Biology Class 11 NCERT Solutions: Chapter 5 Morphology of Flowering Plants Part 1

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Q: 1. What is meant by modification of root? What type of modification of root is found in the

(A) Banyan tree

(B) Turnip

(C) Mangrove trees


Primarily, there are two types of root systems found in plants, namely the tap root system and fibrous root system. The main function of the roots is to absorb water and minerals from the soil. However, roots are also modified to perform various other functions. The roots of some plants act as storage sites for food, some provide support to massive plant structures, while others absorb oxygen from the atmosphere.

Roots and its modifications in various plants:

(A) Banyan tree

The banyan tree (Ficus benghalensis) has massive pillar-like adventitious roots arising from the aerial part of the stem. These roots grow towards the ground and provide support to the tree. Such roots are called prop roots.

Image shows the banyan tree

Image Shows the Banyan Tree

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(B) Turnip

The roots of turnip (Brassica rape) help in the storage of food. Similar food-storing roots are found in radishes, carrots, and sweet potatoes.

Image shows the roots of turnip

Image Shows the Roots of Turnip

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(C) Mangrove tree

The roots of mangrove plants grow vertically upwards from the soil for the absorption of oxygen from the atmosphere as the soil is poorly aerated. These types of roots are called pneumatophores.

The roots of mangrove tree

The Roots of Mangrove Tree

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Q: 2. Justify the following statements on the basis of external features

(i) Underground parts of a plant are not always roots

(ii) Flower is a modified shoot


(i) Various parts of plants are modified into underground structures to perform various functions such as stems, leaves, and even fruits.

The stems in ginger and banana are underground and swollen due to storage of food. They are called rhizomes. Similarly, corm is an underground stem in Colocasia and Zamin-khand. The tips of the underground stem in potato become swollen due to the accumulation of food and forms tuber. Tubers bear eyes, which are subtended by a leaf scar. Basal leaves in onions become fleshy because of the accumulation of food. In peanuts, the flower after fertilization gets pushed inside the soil by growing a flower stalk. The formation of fruits and seeds takes place inside the soil.

(ii) During the flowering season, the apical meristem gives rise to the floral meristem. The axis of the stem gets condensed, while the internodes lie near each other. Instead of leaves, various floral appendages arise from the node. Therefore, it can be said that the flower is a modified shoot.

Q: 3. How is pinnately compound leaf different from palmately compound leaf?


Q_3_Table of Pinnately and Palmately Compound Leaf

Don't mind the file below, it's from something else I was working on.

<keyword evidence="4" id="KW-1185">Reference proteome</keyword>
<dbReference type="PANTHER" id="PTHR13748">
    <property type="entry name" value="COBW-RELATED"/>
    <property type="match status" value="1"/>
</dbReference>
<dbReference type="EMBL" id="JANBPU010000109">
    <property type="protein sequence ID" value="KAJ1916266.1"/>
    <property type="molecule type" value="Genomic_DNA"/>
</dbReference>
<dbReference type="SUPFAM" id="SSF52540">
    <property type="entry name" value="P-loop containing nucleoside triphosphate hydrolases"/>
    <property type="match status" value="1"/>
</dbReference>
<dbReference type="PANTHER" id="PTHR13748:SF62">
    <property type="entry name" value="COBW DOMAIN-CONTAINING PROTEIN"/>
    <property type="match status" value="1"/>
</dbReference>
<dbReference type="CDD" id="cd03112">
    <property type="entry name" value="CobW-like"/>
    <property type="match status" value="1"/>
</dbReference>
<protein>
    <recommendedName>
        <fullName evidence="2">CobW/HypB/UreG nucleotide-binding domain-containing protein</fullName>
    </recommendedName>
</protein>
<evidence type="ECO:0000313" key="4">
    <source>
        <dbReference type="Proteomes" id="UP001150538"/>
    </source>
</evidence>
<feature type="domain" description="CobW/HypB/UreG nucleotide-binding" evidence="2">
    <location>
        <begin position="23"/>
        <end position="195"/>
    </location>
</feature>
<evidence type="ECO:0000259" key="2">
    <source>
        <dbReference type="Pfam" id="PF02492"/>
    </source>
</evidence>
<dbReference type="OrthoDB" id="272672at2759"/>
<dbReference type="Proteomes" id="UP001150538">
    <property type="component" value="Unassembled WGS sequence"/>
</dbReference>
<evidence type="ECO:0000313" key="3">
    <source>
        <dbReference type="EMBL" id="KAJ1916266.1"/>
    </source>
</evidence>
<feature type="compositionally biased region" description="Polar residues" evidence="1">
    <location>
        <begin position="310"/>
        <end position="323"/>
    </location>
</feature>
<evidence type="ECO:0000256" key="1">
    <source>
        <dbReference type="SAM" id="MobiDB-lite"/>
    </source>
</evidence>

Pinnately Compound leaf

Palmately Compound leaf

The leaflets are attached to the common axis, called rachis.

The leaflets are attached at a common point on the leaf stalk.

Examples include Neem and Cassia fistula (also called golden shower plant)

Examples include silk cotton (Bombax) and Cannabis.

Image of Pinnately Compound leaf

Image of Pinnately Compound Leaf

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Palmately compound

Image of the Palmately Compound Leaf

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Q: 4. Explain with suitable examples the different types of phyllotaxy?


Phyllotaxy refers to the pattern or arrangement of leaves on the stem or branch of a plant. It is of three types, alternate, opposite, and whorled phyllotaxy.

The different types of phyllotaxy

The Different Types of Phyllotaxy

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In alternate phyllotaxy, a single leaf arises from the node of a branch. This type of phyllotaxy is observed in the sunflower, mustard, and peepal. Plants with opposite phyllotaxy have two leaves arising from the node in opposite directions. It is found in guava and jamun plants. Plants with whorled phyllotaxy have three or more leaves arising from the node. It is found in Alstonia.

Q: 5. Define the following terms:

(A) Aestivation

(B) Placentation

(C) Actinomorphic

(D) Zygomorphic

(E) Superior Ovary

(F) Perigynous Flower

(G) Epipetalous Stamen


(A) Aestivation:

The term 'aestivation' refers to the mode in which sepals or petals are arranged in a floral bud with respect to other floral members. There are four types of aestivation in plants i.e., valvate, twisted, imbricate, and vexillary.

(B) Placentation

The term 'placentation' refers to the arrangement of ovules within the ovary of a flower. It is primarily of five types, namely marginal, basal, parietal, axile, and free central.

(C) Actinomorphic

Actinomorphic flowers can be divided into two radial halves by any radial plane passing through its centre. Examples of these flowers include chilly and mustard.

(D) Zygomorphic

Zygomorphic flowers are those flowers, which can be divided into two similar halves by a single vertical plane. Examples of these flowers include pea and beans.

(E) Superior ovary

Superior ovary flowers are those flowers in which the gynoecium is present at the highest position, while other floral parts are arranged below it. A flower with this arrangement is described as hypogynous. Examples include brinjal and mustard.

(F) Perigynous flower

In perigynous flowers, the gynoecium is present in the centre and the rest of the floral parts are arranged at the rim of the thalamus at the same level. Examples include plum and rose.

(G) Epipetalous Stamen

Epipetalous stamens are stamens attached to the petals. They are found in brinjal.